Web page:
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Feeling Marginalized and Not in the Mood on Mother’s Day?

Many feel excluded from the celebrations on Mother's Day.

Key points

  • Mother's Day is tough for those who have suffered loss or feel excluded from traditional family structures.
  • On a day dedicated to motherhood, many will grieve over what they don’t have or never got to experience.
  • Be gentle with yourself and get through Mother's Day in whatever way feels most meaningful to you.

Mother’s Day may only come once a year, but the heart-speckled cards, chocolates, and advertisements for flowers and gifts start occupying grocery store shelves and social media channels weeks in advance. It can be tough to handle when those picture-perfect adverts of motherhood fill Facebook, Instagram, or anywhere else you scroll show up. They can pack a gut punch for those who feel excluded or marginalized or don't feel that they fit into traditional family structures.

  • Loss: For those who have lost their mothers, Mother's Day is often a painful reminder of their absence, triggering feelings of grief and longing.
  • Estrangement: Some may have complicated or strained relationships with their mothers. Whether it’s because of a recent argument or a long history of trauma and neglect, it’s common to feel sadness, anger, or guilt around Mother’s Day.
  • Infertility: For individuals struggling with infertility, Mother's Day can be a painful reminder of unfulfilled dreams, leading to feelings of sadness, failure, and isolation.
  • Exclusion: Those who don’t feel that they fit into traditional family structures, such as LGBTQIA+ parents, single parents, or individuals who have chosen not to have children, may feel sidelined, as Mother's Day often reinforces conventional ideas about motherhood and family, causing feelings of rejection and loneliness.
  • Grief: Those who have experienced tragic loss, such as due to miscarriage, stillbirth, or the death of a child, may find Mother's Day especially difficult, with many experiencing a culmination of all of the most difficult emotions—sadness, loneliness, anger, guilt, and more—as they mourn their immeasurable losses.

While many will buy flowers and cards for mothers and attend family brunches honoring motherhood, many will also spend Mother’s Day in grief and envy. Many will spend the day mourning the absence of a loved and longed-for child. On a day dedicated to motherhood and maternal bonds, many will spend the day grieving over what they don't have or never got to experience.

Coping with Mother's Day can be challenging, but several strategies can help:

  • Feel your feelings. Mother’s Day can bring up a swirl of complex and difficult “big” feelings, from sadness to gratitude, plus everything in between. It's OK to acknowledge and sit with those emotions, whether it's sadness, anger, or even a fleeting moment of joy.
  • Practice self-care. Take care of yourself in all the ways you would take care of someone else. Treat yourself with kindness and care in the ways you wish and deserve to be honored on Mother’s Day. Buy yourself a dozen roses. Make a fabulous brunch and invite friends. Get a massage or manicure (or both!).
  • Create new traditions. Redefine Mother’s Day as a day of self-love and self-gratitude. In addition to pampering yourself and doing something you enjoy, make a list of your personal achievements and qualities or jot down the things you're grateful for in your life.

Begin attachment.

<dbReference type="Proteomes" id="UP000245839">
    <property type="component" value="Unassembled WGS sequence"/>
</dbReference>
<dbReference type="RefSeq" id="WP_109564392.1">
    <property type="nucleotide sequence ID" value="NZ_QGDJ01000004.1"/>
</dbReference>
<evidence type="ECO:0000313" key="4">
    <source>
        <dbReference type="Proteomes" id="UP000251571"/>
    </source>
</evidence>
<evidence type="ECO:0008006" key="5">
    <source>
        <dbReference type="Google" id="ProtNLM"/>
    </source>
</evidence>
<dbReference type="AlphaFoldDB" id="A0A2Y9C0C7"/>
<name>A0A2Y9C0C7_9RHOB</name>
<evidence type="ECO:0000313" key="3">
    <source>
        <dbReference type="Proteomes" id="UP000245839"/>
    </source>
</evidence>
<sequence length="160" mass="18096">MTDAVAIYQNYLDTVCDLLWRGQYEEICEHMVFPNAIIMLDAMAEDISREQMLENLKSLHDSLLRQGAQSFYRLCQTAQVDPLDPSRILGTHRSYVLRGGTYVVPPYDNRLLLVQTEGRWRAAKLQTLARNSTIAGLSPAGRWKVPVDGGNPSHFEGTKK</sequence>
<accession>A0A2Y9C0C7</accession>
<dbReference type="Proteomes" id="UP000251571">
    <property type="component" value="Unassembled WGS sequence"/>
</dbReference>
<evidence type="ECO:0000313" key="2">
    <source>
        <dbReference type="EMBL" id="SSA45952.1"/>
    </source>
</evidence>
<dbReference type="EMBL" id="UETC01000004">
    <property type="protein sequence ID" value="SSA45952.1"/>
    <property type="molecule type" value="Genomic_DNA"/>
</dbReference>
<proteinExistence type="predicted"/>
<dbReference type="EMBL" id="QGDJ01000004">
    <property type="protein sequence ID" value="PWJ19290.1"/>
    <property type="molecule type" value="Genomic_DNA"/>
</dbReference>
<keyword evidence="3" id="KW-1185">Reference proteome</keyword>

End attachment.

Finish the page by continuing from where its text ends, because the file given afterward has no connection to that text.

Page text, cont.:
• Honor your loss. If Mother’s Day stirs up memories of loss, consider honoring their memory in a way that feels meaningful to you. Create a memory box of old photos, ultrasound or embryo pictures, and other mementos. Or participate in a ritual that celebrates and honors their memory, like lighting a candle, making a donation, or planting a tree.
  • Find support. Reach out to friends and family who bring comfort, a therapist or clergy member who helps you feel less isolated, or a support group who validates your feelings and allows you to feel less alone.
  • Set boundaries. If you are feeling triggered by all the ads, images, and people celebrating Mother’s Day, you’re allowed to protect yourself and your mental health. You can take a break from social media and decline invitations without guilt. Your well-being comes first, even if it means stepping back from expectations or disappointing others.
  • Celebrate your nurturing qualities. There is no rule that says that Mother’s Day is just about biological motherhood, or even motherhood at all. You can celebrate everything that comprises your caregiving nature. Celebrate everything you do, like caring for pets, supporting your nieces and nephews, volunteering, or simply being there for friends, family, and their children.
  • Distract yourself. Plan ahead if you know that Mother's Day will be difficult for you. Consider scheduling a weekend away, picking a movie to see alone or with a friend, immersing yourself in a good book, or simply enjoying a day of quiet reflection. Give yourself permission to focus on activities that bring you comfort and peace.

Negotiating feelings of gratitude and respect for those you love on Mother's Day with feelings of sadness and longing for what you lost or desperately desire is no easy task. Be gentle with yourself and give yourself permission to get through the day in whatever way feels most meaningful to you.

To find a therapist, visit the Psychology Today Therapy Directory.

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